Romeo Must Die

Jet Li, Aaliyah, Isaiah Washington

Directed by Andrzej Bartkowiak
Rolling Stone: star rating
5 0
Community: star rating
5 0 0
March 22, 2000

Aaliyah Sings "Try Again" ON the soundtrack of this love-and-bullets pulse pounder, and you better believe her. It's try-again time for updating the Bard. Can Trish (Aaliyah, in an engaging acting debut), the daughter of African-American gang boss Isaac O'Day (Delroy Lindo), find love with Han Sing (Jet Li), the son of crime lord Chu (Russell Wong), her father's sworn enemy? Hey, man, brush up your Shakespeare. From the minute Han, an ex-Hong Kong cop, arrives in California and sees Trish, you know there's a place for them somewhere. Screw the mushy stuff. Thanks to producer Joel Silver (The Matrix), that place is in the crossfire as Isaac and Chu battle for control of the Oakland waterfront.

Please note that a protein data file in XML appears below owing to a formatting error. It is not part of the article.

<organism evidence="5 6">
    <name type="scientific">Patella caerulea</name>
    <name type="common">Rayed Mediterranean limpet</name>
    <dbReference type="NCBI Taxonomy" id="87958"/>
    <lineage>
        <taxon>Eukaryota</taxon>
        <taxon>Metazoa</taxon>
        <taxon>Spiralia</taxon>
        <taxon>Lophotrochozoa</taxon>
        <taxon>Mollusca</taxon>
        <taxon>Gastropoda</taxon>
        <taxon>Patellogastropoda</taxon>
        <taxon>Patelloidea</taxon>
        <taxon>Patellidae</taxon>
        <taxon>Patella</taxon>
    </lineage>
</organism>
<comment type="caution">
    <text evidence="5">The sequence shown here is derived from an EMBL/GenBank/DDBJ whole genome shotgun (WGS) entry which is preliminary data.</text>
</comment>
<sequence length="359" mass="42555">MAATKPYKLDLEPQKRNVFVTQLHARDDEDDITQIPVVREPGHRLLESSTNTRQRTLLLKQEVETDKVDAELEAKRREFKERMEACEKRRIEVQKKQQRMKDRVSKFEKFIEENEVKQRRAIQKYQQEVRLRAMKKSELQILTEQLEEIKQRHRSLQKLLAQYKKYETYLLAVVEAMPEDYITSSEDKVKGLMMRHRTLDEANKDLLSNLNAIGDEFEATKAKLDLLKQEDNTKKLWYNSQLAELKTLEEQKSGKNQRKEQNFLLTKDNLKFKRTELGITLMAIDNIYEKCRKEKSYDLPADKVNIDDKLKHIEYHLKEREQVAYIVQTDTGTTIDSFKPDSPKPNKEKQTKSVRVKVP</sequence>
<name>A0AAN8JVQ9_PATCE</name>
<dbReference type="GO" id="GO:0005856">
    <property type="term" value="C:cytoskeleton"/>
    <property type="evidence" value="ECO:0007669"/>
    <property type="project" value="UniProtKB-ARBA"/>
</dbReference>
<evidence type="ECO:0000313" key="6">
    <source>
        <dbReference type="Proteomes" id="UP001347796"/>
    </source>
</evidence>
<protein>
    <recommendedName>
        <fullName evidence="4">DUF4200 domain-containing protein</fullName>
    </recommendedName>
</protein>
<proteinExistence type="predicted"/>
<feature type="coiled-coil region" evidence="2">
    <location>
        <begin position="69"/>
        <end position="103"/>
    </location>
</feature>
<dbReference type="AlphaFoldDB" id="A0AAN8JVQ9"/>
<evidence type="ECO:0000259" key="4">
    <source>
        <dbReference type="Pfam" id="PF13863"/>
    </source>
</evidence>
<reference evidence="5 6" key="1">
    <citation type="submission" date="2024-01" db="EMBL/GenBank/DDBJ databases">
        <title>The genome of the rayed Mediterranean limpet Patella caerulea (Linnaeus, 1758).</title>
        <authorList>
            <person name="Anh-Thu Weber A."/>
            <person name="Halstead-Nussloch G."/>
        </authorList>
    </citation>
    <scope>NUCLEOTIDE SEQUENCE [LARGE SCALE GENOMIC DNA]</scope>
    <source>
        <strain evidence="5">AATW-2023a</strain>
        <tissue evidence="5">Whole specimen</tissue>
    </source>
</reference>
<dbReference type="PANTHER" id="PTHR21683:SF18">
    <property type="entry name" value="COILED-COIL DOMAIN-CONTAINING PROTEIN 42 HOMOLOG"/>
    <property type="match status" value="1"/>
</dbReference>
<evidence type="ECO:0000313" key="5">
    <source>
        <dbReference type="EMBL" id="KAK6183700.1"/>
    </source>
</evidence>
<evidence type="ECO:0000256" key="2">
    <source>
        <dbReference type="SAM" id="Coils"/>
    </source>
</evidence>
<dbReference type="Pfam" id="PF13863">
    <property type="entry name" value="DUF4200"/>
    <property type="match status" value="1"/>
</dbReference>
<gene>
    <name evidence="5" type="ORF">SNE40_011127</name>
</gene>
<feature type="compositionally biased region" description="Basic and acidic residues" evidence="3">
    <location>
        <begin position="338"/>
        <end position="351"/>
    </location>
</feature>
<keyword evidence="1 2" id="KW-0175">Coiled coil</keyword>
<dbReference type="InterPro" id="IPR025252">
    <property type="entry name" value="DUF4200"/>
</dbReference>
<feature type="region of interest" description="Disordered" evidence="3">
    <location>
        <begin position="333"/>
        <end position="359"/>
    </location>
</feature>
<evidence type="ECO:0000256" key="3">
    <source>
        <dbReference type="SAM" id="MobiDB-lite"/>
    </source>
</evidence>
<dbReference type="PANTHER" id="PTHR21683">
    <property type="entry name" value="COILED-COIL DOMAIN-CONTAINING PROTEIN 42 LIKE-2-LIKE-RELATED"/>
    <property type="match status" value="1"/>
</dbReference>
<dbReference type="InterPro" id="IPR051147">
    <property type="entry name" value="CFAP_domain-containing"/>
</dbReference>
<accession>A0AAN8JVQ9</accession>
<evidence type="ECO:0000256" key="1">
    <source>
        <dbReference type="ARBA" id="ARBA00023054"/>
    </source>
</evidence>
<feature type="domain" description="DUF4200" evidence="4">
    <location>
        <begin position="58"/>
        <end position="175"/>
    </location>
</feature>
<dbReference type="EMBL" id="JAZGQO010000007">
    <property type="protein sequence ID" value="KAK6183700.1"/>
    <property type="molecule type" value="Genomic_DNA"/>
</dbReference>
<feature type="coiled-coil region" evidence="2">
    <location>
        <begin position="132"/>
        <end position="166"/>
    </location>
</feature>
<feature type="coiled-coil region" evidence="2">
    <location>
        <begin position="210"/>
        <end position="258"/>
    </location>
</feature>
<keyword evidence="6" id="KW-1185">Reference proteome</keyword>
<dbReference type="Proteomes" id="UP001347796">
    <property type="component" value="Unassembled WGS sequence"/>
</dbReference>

Sure, it's hokey. But who needs iambic pentameter when you have Jet Li around? The Asian martial-arts legend is poetry in motion. Silver and Andrzej Bartkowiak, the noted cinematographer (Terms of Endearment), in his directing debut, keep the focus on the action. A wise move, considering that Li's English is still hesitant and his voice sort of squeaks. As the villain in Silver's Lethal Weapon 4, Li was a silent, stealthy presence. Here, making goo-goo eyes at Aaliyah, he loses some mystery. That is, until his fists and feet start flying - then, pow. The cast, with pros like Lindo rubbing elbows with tyros - rapper DMX dips a toe into acting waters - is mostly window dressing. The stunts are the stars here. Let Shakespeare top that.

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